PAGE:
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Keep Your Head Above Water

May 1, 2009 | Campaigns, Home & Community Safety, National Summer Safety Week

On average over 400 Canadians drown each year, reports the Lifesaving Society – Canada ’s lifeguarding experts. In 2004, Ontario alone had 132 drowning fatalities. Drowning is the second leading cause of preventable death for children under 10 years of age, while children under the age of five are most at risk. Every year about 58 children die from drowning – this is equal to about two classrooms full, reports Safe Kids Canada.

The most recent statistics, from the Lifesaving Society, indicate that water-related deaths in 2004 decreased by 22 per cent from the previous five years, and were down even more sharply, at 31 per cent, from 10 years ago. Although fatalities are decreasing each year, drowning still remains a big problem in Canada

May 1st   – 7th is National Summer Safety Week. Canada Safety Council encourages you to take precautions while around water this summer. Whether you are in your backyard, at a local pool, or on the lake, be vigilant and make sure that children are always supervised by an adult

“It only takes seconds for a child to drown, and it is often silent,” says Barbara Byers, Public Education Director with the Lifesaving Society. We urge parents and caregivers to stay within arms reach of children at all times and to restrict access to the water until they are with their child. Children can drown in just a few centimetres of water – bathtubs, wading pools, and even buckets can be dangerous for a child left unattended. Distractions such as the phone ringing, the doorbell or another child, can sway your attention for just a moment. Byers recommends staying within arms’ reach of a child, otherwise you have gone too far.

Drowning can be immediately fatal or can occur later, but near-drowning can result in long-term health effects. It can affect the way a child thinks, learns, and plays. “For every child that drowned in 2002–2003, there were six to 10 more who almost drowned and required hospitalization,” says Margaret Keresteci, former Manager of Clinical Registries at Canadian Institute for Health Information (CIHI). “When you take into account that one in four children in Ontario who experience near-drowning sustain permanent brain damage, you start to get an idea of how vital it is to make water safety a priority.”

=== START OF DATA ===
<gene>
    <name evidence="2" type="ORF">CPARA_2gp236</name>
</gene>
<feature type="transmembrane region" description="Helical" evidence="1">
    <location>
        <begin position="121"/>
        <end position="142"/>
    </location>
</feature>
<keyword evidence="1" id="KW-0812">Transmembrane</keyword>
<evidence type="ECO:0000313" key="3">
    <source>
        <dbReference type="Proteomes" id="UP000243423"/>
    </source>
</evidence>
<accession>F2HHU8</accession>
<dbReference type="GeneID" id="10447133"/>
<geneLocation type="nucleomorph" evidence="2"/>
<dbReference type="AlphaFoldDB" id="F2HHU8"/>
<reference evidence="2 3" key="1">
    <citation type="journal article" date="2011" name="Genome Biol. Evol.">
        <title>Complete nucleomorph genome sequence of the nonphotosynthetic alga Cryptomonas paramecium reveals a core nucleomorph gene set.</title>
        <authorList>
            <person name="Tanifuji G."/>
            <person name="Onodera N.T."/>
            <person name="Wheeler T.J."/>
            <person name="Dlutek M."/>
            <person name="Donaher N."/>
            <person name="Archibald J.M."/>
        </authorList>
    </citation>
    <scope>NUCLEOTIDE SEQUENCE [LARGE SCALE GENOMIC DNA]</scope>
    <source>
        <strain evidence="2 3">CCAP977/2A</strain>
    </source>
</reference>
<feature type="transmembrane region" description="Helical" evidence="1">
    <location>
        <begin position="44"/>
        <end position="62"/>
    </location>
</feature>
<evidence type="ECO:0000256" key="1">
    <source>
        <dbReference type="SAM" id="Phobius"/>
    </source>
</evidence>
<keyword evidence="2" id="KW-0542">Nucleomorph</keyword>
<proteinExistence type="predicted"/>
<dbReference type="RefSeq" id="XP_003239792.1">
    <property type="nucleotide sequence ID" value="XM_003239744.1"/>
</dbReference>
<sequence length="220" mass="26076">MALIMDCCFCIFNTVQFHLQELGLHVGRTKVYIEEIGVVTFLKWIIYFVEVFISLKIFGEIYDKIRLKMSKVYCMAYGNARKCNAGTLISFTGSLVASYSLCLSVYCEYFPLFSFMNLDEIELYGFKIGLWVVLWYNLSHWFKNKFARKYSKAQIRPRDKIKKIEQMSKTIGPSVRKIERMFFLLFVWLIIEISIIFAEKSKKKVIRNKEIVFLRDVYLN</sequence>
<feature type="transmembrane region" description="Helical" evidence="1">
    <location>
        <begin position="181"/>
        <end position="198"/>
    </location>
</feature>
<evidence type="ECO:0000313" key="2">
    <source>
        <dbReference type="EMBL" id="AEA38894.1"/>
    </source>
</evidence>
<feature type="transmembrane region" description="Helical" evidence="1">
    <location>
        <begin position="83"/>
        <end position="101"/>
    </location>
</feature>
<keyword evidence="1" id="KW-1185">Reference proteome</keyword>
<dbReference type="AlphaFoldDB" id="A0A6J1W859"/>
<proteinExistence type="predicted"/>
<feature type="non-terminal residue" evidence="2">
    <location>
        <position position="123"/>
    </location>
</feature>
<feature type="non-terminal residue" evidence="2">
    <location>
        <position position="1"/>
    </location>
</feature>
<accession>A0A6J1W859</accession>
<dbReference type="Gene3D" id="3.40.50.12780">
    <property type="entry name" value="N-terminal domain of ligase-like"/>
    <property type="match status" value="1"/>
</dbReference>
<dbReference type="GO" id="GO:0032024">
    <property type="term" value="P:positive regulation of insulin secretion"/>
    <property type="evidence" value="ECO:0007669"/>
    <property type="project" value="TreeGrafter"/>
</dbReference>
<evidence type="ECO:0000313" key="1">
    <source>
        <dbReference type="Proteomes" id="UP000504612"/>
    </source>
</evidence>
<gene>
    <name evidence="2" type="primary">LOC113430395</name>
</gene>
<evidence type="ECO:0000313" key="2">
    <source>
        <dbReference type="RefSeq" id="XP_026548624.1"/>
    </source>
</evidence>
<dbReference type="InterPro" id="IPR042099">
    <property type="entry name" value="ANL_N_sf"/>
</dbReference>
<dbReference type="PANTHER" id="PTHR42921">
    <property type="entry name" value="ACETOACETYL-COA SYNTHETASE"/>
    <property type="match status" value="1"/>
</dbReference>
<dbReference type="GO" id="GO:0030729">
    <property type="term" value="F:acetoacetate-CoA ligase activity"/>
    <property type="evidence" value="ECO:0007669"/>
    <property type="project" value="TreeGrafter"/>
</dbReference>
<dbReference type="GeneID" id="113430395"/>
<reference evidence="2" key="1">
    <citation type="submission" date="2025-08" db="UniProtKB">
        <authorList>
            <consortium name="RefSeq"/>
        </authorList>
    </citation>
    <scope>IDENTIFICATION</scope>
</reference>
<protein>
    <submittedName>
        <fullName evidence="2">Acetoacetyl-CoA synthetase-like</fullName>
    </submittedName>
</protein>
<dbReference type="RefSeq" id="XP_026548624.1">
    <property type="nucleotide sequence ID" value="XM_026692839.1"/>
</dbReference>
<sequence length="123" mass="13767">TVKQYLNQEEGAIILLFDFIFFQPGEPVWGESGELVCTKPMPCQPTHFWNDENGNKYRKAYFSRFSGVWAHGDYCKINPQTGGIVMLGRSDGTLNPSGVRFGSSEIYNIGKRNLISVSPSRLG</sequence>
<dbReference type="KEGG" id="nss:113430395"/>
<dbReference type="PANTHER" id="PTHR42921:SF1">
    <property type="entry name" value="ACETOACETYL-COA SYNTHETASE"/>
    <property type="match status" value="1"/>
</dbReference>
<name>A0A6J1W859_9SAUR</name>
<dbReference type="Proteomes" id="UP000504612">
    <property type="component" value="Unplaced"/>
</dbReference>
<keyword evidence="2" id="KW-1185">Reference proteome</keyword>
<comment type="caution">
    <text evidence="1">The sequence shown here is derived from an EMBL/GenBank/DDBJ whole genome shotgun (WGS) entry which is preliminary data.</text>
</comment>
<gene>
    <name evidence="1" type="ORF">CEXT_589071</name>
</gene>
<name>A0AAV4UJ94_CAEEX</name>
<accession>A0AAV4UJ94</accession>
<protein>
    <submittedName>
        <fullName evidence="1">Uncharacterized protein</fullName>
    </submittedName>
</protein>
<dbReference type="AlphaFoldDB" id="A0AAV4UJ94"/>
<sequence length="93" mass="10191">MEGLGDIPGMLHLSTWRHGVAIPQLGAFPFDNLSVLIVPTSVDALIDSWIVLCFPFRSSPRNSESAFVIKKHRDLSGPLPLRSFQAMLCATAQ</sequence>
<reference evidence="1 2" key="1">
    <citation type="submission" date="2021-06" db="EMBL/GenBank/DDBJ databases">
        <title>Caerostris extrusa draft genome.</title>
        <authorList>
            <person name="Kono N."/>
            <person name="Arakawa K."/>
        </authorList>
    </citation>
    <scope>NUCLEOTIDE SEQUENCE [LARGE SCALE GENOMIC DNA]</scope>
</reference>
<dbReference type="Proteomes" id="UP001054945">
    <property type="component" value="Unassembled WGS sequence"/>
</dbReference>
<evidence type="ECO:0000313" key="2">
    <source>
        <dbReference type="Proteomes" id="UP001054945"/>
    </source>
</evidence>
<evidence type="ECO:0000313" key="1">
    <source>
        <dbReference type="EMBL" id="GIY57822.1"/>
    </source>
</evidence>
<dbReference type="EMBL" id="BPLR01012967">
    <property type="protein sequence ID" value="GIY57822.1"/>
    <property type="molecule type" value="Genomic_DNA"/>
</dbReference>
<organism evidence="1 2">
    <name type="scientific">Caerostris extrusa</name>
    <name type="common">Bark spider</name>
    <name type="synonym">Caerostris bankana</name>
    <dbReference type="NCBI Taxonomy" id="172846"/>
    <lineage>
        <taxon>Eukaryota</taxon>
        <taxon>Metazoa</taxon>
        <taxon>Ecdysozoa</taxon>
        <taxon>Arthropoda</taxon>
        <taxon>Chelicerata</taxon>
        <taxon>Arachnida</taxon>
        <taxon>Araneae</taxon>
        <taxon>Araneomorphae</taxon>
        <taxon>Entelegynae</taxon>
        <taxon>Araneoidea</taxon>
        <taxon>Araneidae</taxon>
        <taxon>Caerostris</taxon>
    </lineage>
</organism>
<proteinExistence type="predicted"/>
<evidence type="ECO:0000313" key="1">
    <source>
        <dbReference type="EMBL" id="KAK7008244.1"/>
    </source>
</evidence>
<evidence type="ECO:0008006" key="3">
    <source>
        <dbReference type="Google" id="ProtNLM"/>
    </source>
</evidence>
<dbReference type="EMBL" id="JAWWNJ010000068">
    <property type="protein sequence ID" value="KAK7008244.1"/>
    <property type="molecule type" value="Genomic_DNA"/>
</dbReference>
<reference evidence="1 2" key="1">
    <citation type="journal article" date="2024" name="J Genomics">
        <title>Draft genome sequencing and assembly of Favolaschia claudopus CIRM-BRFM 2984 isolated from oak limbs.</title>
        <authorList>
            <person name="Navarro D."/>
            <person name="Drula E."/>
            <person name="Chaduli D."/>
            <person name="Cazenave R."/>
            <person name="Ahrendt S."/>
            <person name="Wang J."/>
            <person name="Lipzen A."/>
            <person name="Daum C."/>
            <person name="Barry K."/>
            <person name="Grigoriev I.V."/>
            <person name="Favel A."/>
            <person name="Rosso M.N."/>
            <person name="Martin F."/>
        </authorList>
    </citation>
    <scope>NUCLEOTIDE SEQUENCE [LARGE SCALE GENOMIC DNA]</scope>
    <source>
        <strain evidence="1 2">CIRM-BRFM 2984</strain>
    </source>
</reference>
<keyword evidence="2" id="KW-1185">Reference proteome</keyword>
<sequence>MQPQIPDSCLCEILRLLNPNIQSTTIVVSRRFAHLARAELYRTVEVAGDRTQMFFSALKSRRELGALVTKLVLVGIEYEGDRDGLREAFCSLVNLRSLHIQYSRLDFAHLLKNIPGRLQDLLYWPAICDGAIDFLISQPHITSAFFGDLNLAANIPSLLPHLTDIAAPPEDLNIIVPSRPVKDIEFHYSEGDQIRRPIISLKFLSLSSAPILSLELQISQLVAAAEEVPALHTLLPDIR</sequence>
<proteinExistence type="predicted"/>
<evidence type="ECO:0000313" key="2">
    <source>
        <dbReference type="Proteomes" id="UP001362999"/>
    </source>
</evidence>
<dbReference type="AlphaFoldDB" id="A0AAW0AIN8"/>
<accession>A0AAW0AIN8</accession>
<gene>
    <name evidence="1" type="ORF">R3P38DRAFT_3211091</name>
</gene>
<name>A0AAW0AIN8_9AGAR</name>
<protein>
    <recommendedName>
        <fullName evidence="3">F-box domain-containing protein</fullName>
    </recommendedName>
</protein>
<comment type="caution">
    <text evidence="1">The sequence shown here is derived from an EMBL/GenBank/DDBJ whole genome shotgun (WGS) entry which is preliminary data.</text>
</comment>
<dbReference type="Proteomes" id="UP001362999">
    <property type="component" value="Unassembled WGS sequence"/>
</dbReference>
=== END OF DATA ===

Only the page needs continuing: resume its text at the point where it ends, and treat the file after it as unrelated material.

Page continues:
It is important to remember that almost half of all child drownings occur in swimming pools. The majority of toddlers who drown, drown in backyard pools. Their natural curiosity combined with an attraction to water means that they have high risk of drowning anytime they are near water. Children can drown quickly and quietly. They can fall into the water when a parent or caregiver is not watching them.

The overwhelming majority of drownings among toddlers do not actually involve people swimming. In fact, 92 per cent of toddlers involved in a drowning incident were playing or walking near water when drowning or near-drowning occurred. Lifesaving Society suggests either fencing off the hazard, or fence in the child. Be vigilant. Many children who drown do so because parents or caregivers lose sight of them for a short period of time.

“The number one thing is supervision. There’s nothing that replaces that,” said Jack Smith, president of Canada Safety Council. “The drownings that happen in backyard pools with kids, virtually all of them are preventable by adult supervision. If the phone rings, take kids inside with you.” Make sure that children don’t have easy access to a backyard pool. Smith also suggests for parents not to rely on flotation devices or water wings. “What if they deflate or happen to come off?” Smith said. “We don’t really recommend those. The answer is to prevent it in the first place and not rely on something after the fact.”

“It is possible to reduce the number of water-related injuries, including drowning and near drowning,” says Barbara Underhill , co-founder of The Stephanie Gaetz KEEPSAFE Foundation. Underhill’s eight-month-old daughter drowned in a backyard pool 12 years ago. She has since been the founding sponsor of the Lifesaving Society’s Swim to Survive Program. “As children move beyond the toddler stage, learning to swim is a necessary life skill. We teach our children bike safety and road safety, but we also need to equip them with the swimming ability necessary for survival.”

Informational pamphlets, posters and DVD, produced by the Lifesaving Society, are available upon request to the Lifesaving Society.

Important Safety Tips to Follow:

  • Stay within sight and reach of your child when in, on or around water.
  • Know how to swim or have an experienced adult swimmer supervise children in the pool
  • Learn First Aid and CPR.
  • Know how to call 911 or your local emergency number.
  • Install a 1.5 m (5 ft.) high four-sided fence with a self-closing, high-mounted, self-latching gate around the pool.
  • Put young children and weak swimmers in properly fitted lifejackets, when in, on or around water.
  • Teach your children the pool rules.
  • Keep safety equipment by the pool.
  • Put your children in swimming lessons.

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For more information, please contact:

Valerie Powell
Coordinatrice des médias et des communications
Conseil canadien de la sécurité
(613) 739-1535 (poste 228)

Barbara Byers
Directeur d’éducation publique
Société de sauvetage
(416) 490-8844

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